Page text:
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Item level serialization and traceability of aerospace fasteners based on individual inherent surface patterns

Arconic Fastening Systems-Luke Leonard Haylock, Jens Harde, Juergen Roesing PhD, Nils Murray, Torsten Timpe
fraunhofer-Tobias Schmid-Schirling PhD, Norbert Saum lng, Daniel Carl PhD
  • Technical Paper
  • 2020-01-0012
To be published on 2020-03-10 by SAE International in United States
Item level serialization traceability, defined as the ability to track and trace products, items or components through the supply chain from product manufacturing all the way to the end of life service, has significant value in the aerospace industry. Many items become susceptible to counterfeiting when their origin and authenticity cannot be verified and Item level serialization and traceability fosters supply chain integrity. Data Matrix and radio-frequency identification (RFID) are two common methods that enable detailed information about the manufacturer. However, these methods are not generally compatible with fasteners due to the small size of the fasteners and the cost of these methods. Fasteners are the most commonly used parts on an aircraft and rely on lot level traceability associated with packaging to provide a level of supply chain risk management. However, the association of individual fasteners to parental lots is often lost once the fasteners are removed from packaging. We demonstrate a completely new approach to develop item level serialization traceability for aerospace fasteners. It is demonstrated that this label-free traceability can be realized…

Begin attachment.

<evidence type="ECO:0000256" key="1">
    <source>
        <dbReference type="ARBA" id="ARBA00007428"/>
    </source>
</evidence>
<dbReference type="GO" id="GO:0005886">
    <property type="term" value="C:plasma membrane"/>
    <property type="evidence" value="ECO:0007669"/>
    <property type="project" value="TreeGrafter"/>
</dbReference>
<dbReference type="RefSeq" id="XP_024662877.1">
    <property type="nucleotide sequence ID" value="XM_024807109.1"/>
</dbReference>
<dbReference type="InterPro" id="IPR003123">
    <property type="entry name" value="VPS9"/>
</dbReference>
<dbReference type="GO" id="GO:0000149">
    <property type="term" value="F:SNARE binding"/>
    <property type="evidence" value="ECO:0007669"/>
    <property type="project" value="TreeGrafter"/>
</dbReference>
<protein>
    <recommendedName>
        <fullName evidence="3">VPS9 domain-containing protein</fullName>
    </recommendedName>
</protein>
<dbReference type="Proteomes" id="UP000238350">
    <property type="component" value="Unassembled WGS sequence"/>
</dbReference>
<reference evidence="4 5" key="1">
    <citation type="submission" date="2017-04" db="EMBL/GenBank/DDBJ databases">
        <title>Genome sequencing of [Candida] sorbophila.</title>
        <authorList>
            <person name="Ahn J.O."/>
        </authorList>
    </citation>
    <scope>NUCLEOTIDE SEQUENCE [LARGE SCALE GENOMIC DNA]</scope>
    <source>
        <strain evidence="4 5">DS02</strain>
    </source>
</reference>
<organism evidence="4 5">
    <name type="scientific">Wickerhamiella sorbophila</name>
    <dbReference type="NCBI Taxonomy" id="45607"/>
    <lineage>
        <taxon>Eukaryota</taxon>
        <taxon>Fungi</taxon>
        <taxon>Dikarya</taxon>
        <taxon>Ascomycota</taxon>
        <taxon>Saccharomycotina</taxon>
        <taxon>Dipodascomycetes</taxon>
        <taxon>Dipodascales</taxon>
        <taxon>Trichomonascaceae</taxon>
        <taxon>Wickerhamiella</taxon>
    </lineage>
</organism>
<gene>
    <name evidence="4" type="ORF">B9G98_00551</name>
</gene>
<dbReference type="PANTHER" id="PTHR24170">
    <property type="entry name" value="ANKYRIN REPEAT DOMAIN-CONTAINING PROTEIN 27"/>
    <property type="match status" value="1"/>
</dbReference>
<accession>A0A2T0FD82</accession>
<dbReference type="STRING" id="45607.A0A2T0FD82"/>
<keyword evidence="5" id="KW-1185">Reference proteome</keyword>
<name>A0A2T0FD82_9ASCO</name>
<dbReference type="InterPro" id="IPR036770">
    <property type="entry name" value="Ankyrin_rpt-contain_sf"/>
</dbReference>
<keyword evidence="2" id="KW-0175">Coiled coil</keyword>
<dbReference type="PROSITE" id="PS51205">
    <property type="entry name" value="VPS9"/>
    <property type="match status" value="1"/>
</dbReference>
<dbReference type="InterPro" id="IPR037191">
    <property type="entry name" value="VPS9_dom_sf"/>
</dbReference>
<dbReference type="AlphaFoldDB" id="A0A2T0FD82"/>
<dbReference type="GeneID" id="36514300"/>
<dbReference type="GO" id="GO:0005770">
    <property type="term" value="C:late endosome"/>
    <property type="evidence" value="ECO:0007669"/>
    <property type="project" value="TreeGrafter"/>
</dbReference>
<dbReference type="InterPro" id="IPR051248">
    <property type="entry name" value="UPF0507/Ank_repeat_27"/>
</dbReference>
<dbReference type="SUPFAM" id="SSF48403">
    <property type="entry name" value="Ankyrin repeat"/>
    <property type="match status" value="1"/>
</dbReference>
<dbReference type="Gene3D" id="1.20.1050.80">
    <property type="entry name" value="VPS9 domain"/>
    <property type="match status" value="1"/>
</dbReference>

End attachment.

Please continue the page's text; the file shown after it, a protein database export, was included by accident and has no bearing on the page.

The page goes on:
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Wire Fed Laser Directed Energy Deposition Additive Manufacturing Process (L-DED-wire)

AMS AM Additive Manufacturing Metals
  • Aerospace Material Specification
  • AMS7010
  • Current
Published 2020-01-14 by SAE International in United States

This specification establishes process controls for the repeatable production of preforms using the wire fed laser directed energy deposition (L-DED-wire) process for additive manufacturing. Preforms are intended to be used to manufacture aerospace parts, but usage is not limited to such applications.

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Characterization of Titanium Alloy (Ti6Al4V) Obtained by Additive Manufacturing

Centro de Tecnologia da Informação Renato Archer-Jorge Vicente Lopes Da Silva
Universidade Federal do ABC-Reyolando Lopes Rebello Da Fonseca Brasil, Rafael Celeghini Santiago
  • Technical Paper
  • 2019-36-0112
Published 2020-01-13 by SAE International in United States